ARCHITECTURE

Mosque of nasir ul-mulk it is one of the unique and impressive buldings of Qajarids era. it was constructed by the order of Mirza Hassan Ali Khan Nasir ul-mulk , one of the aristocrats of Shiraz. its construction was finished in 1926 by Mohammad Hassan Memar.
give-and-take process occurred in glass production. Recognizing that the glass-makers of Syria and Egypt had no serious rivals in Europe, the Venetians began importing raw glass, as well as broken glass (cutlet) and plant soda ash from the Levant around the 13th century to copy Muslim designs at home. So successful was the transfer that certain enameled and gilt beakers, decorated with camels and desert plants and once believed to have originated in Syria, turned out to
beakers, decorated with camels and desert plants and once believed to have originated in Syria, turned out to be Venetian-made. By the middle of the 15th century, Venetian glass-makers had perfected a technique to produce cristallo glass, a clear, colorless creation, free of defects, that successfully imitated expensive rock crystal. Ottoman artisans soon adapted the technique in the manufacture of Iznik porcelain. Thus a process that had begun with Venetians borrowing styles and materials from Islamic craftsmen came full circle with Ottoman ceramists building on Venetian expertise.” From this shared history beautiful masterpieces came out by mastering colors on ceramics, tiles, glasses, and through these elements especially on and in mosques..

GET IN TOUCH

When looking at the photos of the interior of Nasīr al-Mulk Mosque one might think they are 3D images made by professional software. One might not be wrong, if one sees some 3D works inspired by the mosque itself. For example Barbara Witkowska shows modelling tutorial process of Ever motion collection – Arch-interiors vol. 31. – Making of Nasir al-Mulk Mosque. One might not distinguish between real and animated image. To that point even one of the visitors to the mosque said “it is a mosque from a fairyland”..

Japanese photographer Koach was blown away by the mosque’s beauty which is best appreciated in the morning light, explaining: “You can only see the light through the stained glass in the early morning. It was built to catch the morning sun, so that if you visit at noon it will be too late to catch the light. The sight of the morning sunlight shining through the colorful stained glass, then falling over the tightly woven Persion carpet, is so bewitching that it seems to be from another world. Even if you are the world’s least religious person.

nasir al-mulk mosque
nasir al-mulk mosque
nasir al-mulk mosque

you might feel your hands coming together in prayer naturally when you see the brilliance of this light. Perhaps the builders of this mosque wanted to show their “faith” through the morning light shining through this stained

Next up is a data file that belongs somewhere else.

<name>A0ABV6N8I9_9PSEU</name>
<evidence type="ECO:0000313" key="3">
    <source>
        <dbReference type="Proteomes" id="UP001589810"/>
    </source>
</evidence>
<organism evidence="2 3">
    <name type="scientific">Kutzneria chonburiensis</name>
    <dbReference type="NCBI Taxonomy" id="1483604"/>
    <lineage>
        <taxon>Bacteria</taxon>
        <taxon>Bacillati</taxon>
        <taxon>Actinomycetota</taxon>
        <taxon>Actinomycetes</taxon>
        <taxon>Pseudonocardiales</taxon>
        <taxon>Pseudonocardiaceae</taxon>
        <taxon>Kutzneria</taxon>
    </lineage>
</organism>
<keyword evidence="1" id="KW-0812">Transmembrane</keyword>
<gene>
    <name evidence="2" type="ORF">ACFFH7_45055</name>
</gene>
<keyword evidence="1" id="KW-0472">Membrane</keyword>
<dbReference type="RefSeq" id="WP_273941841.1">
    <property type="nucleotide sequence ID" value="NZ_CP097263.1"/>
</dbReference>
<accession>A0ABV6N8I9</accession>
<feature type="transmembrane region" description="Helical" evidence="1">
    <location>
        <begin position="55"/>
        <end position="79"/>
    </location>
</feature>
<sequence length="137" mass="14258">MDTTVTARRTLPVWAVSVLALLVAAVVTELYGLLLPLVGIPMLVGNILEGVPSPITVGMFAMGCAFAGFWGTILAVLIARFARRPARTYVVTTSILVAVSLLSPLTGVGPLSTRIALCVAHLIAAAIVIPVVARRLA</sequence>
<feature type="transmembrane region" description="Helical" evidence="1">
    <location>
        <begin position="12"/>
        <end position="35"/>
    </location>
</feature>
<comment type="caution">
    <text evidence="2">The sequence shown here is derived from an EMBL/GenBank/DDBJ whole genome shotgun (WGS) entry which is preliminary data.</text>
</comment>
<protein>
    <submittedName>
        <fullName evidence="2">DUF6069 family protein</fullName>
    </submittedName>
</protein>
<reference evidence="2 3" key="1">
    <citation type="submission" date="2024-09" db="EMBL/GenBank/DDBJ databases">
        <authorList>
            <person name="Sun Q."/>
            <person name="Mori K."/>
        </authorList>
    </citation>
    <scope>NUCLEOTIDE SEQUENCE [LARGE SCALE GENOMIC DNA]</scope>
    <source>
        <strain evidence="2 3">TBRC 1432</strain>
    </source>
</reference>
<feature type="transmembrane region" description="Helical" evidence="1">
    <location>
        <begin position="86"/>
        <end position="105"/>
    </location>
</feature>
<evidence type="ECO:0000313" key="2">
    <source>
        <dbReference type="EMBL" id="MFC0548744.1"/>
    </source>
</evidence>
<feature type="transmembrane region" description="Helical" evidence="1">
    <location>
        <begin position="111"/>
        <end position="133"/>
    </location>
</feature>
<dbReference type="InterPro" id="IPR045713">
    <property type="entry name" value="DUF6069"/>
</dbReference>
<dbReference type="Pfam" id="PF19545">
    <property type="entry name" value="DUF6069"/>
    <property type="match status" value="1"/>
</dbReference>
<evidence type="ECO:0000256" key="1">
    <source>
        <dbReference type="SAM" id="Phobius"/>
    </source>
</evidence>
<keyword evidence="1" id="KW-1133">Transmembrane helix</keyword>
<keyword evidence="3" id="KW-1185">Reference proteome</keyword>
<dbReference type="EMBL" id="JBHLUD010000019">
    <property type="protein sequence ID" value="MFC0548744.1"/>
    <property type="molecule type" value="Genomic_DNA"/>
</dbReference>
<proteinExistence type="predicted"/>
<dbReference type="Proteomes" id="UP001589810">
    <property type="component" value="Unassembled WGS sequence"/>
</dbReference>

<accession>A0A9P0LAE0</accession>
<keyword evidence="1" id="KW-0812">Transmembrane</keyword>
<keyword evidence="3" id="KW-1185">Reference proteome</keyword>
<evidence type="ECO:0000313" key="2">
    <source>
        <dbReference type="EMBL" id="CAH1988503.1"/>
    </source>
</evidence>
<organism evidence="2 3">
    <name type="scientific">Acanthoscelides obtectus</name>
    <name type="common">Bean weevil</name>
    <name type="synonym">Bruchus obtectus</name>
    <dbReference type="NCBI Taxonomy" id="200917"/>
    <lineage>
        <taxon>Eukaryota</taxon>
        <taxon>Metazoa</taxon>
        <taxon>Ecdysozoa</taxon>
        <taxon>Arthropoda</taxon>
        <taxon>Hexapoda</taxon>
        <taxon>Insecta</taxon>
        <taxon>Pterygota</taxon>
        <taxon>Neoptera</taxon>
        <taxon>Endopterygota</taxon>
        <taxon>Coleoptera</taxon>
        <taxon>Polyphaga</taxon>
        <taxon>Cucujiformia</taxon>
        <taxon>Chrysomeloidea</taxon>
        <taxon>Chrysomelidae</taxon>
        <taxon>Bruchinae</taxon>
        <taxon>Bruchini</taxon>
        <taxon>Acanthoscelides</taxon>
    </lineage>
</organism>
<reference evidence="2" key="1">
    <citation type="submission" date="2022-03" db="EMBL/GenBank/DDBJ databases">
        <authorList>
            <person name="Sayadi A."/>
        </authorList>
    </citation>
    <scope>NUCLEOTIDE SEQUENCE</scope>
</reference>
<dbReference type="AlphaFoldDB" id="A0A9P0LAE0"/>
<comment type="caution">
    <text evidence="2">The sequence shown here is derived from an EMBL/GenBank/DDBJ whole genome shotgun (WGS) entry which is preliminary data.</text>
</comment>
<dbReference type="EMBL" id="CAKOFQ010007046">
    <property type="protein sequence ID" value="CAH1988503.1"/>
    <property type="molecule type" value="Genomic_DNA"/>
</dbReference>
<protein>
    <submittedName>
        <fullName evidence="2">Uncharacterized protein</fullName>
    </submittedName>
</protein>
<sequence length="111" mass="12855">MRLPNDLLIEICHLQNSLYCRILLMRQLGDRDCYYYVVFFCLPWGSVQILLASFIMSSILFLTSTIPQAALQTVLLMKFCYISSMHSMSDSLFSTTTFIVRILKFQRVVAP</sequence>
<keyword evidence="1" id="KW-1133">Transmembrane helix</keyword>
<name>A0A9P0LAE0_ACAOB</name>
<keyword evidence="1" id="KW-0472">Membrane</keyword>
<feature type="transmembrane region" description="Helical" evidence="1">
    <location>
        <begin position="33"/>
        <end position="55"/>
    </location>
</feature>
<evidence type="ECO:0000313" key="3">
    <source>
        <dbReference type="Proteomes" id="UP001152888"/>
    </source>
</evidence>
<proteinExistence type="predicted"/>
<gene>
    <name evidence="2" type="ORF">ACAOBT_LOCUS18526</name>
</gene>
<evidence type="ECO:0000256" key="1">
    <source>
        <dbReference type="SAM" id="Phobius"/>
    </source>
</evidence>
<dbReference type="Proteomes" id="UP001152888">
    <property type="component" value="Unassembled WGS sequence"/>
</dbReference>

Their fine detail has been captured in a series of breathtaking photographs by Mohammad Reza Domri Ganji, a 24-year-old physics student from Babol, a city in Iran’s northern Mazandaran province.

nasir al-mulk mosque

BEAUTIFUL INSIDE

There are numerous mosques all around the world. Each has a design of its own. However, in order to be distinctive from other mosques, a mosque needs to be unique and possess outstanding features. One such mosque is The Nasīr al-Mulk Mosque in Shiraz, Iran. From outside it looks like a conventional mosque, but inside there is something more.

nasir al-mulk mosque

ANODER NAME

The mosque is called by many different names. Mostly known as the “Pink Mosque”, it is also called the “Mosque of colours,” the “Rainbow Mosque” or the “Kaleidoscope Mosque”. This is a space where light and worship intertwine. The mosque comes to life with the sunrise and colours dance throughout the day like whirling dervishes. It reflects on the ground, walls, the arches and the towering spires. It even reflects on the visitors as if a colourful ball is hit by the first sun ray and explodes to thousands of butterflies all around.

The original name of the mosque in Persian is Masjed-e Naseer ol Molk. Wikipedia mentions it as an ordinary Iranian mosque; however, the interior hides an impressive piece of architecture and design.

Masjed-e Naseer ol Molk

The original name of the mosque in Persian is Masjed-e Naseer ol Molk. Wikipedia mentions it as an ordinary Iranian mosque; however, the interior hides an impressive piece of architecture and design.

Nasir al-mulk Mosque

Built by the order from one of the lords of the Qajar Dynasty, Mirza Hasan ‘Ali Nasir al-Mulk, it took 12 years to complete in 1888. Its interior reveals a magnificent masterpiece of design with stunning colours.

The designers Muhammad Hasan-e-Memar and Muhammad Reza Kashi Paz-e-Shirazi used extensively stained glass on the façade and other traditional elements such as panj kāseh-i (five concaves), which create a breath taking effect of the interior like standing in a kaleidoscope. Once the sunlight hits the stained glass, the entire building is flooded by a vibrant rainbow of colours. In popular culture, the mosque is also called Pink Mosque, because its tiles are beautifully decorated with a pre-eminently pinkish rose colour.

nasir al-mulk mosque
nasir al-mulk mosque
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